A young man is fortunate to be taught about the outdoors and Tim had two mentors, both his father and his grandpa. Hunting and fishing were the sports this small town family enjoyed so many were the days of walking through the big Mazomanie marsh in the bottomlands of the Wisconsin River or over the hills of their family farm in Dunlop Hollow. These days were spent studying relationships between the plants and animals encountered on the way. It was grandpa Pete who gave the first lessons of woodland ethic to Tim. “Life wasn’t given to us to be wasted, either plant or animal. If you harvest a living thing, it should be used. Never kill just for killings sake,” the old man instructed. In the fall, Pete would collect the walnuts that clattered down the tin roof of the machine shed and planted them at the farm. His hands would remain black until Thanks giving. He also made sure that both his daughters received a jar of the nutmeats in hopes that this would yield a batch of chocolate chip cookies with the walnut meats baked in. His simple acts were to eventually result in a mighty walnut forest at the farm. Tim continued to spend a lot of time in the outdoors, camping and hiking in the many wilderness areas across the globe. Early memories were etched into the growing young man so much that Pete attained a form of immortality as these teachings were carried on in his grandson long after his days were over. Other lessons of carpentry deeply steeped in work ethic carried on into Tim’s future in the years after High-School graduation.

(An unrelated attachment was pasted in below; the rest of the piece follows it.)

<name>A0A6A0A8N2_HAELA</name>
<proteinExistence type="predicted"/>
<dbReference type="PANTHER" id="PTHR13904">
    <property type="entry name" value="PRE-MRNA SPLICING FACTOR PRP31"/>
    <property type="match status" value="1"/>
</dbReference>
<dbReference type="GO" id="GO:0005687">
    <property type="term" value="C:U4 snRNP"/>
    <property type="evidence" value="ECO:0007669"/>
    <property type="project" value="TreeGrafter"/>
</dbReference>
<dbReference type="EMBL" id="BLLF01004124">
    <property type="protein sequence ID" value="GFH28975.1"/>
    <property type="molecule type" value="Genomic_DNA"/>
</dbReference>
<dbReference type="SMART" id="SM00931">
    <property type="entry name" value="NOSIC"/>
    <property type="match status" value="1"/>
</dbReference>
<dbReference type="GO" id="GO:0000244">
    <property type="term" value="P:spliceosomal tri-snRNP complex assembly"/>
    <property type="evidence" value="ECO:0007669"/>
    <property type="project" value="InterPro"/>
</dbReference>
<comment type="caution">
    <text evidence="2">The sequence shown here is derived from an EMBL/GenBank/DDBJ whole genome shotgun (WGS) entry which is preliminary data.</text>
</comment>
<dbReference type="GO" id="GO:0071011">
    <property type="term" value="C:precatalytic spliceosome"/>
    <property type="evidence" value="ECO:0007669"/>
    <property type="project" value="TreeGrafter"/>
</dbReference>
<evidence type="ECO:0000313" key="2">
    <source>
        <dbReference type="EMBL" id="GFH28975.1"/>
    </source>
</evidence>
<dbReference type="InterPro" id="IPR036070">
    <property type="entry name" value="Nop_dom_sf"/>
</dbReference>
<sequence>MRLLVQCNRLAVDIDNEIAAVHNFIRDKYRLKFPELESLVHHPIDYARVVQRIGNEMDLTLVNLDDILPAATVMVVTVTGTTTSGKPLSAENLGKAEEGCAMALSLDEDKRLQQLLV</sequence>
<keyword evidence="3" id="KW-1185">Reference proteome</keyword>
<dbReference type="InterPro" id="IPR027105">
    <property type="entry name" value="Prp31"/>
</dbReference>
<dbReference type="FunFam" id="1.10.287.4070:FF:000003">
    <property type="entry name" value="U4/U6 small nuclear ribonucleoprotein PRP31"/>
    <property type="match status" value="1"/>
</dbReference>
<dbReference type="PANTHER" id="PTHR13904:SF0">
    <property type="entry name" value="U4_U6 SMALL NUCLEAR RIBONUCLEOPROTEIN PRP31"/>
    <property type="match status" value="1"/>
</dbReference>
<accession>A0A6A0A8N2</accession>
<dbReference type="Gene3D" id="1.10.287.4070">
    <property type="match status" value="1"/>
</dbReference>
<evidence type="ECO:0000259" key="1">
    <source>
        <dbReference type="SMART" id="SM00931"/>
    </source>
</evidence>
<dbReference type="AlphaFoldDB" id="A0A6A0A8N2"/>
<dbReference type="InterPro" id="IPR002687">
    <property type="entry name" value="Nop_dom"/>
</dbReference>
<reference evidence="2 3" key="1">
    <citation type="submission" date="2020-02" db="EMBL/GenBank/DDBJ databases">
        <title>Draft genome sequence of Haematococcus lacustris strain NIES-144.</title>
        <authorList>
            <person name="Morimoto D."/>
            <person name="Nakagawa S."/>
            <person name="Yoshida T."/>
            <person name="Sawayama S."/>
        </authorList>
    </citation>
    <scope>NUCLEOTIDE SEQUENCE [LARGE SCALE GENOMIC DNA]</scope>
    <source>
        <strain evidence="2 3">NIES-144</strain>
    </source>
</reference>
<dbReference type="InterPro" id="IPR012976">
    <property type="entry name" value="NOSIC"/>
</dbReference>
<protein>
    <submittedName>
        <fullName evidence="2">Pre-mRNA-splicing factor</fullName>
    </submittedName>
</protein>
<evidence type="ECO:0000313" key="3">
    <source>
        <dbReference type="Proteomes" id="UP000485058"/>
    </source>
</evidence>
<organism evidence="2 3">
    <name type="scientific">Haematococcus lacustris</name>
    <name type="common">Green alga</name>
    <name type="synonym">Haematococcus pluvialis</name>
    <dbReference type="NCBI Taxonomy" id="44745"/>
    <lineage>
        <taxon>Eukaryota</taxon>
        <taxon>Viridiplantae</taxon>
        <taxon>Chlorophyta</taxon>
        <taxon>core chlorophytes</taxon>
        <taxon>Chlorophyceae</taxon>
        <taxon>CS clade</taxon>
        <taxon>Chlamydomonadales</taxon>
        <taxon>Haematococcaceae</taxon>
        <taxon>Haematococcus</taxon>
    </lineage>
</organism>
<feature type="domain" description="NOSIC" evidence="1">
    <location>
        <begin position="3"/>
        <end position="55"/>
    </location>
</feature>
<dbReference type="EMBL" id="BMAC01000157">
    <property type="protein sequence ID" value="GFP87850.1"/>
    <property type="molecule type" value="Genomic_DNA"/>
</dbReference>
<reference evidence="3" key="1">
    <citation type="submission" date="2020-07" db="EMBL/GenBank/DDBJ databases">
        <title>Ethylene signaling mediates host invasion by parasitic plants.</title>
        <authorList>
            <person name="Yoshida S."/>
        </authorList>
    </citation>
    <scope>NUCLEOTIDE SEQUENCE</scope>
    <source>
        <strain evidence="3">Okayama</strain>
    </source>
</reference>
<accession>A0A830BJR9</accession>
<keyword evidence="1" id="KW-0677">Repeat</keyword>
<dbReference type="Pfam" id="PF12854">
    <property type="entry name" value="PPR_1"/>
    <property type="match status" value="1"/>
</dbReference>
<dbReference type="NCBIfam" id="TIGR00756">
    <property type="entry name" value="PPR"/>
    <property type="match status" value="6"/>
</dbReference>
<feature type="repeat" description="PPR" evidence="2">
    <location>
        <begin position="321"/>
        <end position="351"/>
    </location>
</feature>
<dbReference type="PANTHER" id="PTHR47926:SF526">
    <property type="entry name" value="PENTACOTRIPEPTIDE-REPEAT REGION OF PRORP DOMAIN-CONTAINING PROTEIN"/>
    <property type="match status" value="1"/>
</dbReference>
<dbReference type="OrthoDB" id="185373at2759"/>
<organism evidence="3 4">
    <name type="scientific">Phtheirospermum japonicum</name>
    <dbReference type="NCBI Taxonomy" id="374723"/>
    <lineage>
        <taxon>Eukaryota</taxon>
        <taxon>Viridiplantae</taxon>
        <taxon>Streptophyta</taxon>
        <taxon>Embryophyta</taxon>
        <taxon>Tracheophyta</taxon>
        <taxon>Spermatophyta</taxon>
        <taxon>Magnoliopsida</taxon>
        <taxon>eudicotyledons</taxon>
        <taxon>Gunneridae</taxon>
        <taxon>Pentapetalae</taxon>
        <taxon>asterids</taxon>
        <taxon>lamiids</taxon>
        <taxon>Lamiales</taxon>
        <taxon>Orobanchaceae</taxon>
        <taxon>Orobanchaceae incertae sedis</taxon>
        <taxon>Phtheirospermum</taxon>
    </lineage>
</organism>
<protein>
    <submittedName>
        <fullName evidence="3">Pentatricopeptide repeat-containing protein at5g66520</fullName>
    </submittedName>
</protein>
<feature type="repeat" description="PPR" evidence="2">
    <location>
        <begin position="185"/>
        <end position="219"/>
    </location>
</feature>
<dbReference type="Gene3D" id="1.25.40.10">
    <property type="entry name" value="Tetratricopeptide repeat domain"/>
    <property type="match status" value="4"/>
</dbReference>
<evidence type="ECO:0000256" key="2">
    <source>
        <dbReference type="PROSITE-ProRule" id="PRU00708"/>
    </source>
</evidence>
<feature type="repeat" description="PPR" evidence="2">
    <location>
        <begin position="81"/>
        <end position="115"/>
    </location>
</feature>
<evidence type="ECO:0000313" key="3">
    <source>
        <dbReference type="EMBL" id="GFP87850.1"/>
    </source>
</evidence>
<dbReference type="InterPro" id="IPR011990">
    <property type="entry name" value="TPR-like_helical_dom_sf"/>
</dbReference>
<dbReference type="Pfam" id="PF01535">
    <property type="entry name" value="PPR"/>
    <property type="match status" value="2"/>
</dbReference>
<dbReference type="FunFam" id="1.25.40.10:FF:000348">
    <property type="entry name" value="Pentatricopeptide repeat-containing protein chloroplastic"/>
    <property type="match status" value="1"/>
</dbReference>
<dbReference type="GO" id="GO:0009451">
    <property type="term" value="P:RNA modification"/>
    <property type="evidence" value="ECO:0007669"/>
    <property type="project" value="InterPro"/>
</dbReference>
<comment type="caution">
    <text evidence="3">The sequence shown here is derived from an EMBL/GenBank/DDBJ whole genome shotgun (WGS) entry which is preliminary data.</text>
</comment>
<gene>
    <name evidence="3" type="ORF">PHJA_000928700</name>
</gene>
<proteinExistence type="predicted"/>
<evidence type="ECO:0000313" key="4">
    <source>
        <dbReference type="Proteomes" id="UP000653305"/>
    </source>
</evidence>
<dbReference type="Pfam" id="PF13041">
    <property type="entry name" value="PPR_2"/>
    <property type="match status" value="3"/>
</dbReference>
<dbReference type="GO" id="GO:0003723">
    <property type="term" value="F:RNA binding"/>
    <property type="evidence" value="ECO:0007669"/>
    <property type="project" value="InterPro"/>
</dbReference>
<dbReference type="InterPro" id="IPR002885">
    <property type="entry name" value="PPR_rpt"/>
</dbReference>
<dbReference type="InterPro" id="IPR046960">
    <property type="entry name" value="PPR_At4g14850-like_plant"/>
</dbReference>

One memorable October afternoon, a 22 year-old Tim sat atop a tall concrete form waiting for the crane to swing another bucket of wet cement into the young mans guiding hands. Clouds chased each other across the autumn sky over what once was some of the best rabbit hunting land that Tim and his beagle had ever known. Another shopping mall was to be the permanent legacy of this bit of the earth and all was not well in the mind of this young man. “There must be something better for me than partaking in this awful process,” he thought to himself as the sun set through the yellow smoke that belched forth from the heating plant to the west. He quit his job and went back to school the following semester vowing to make the world a better place.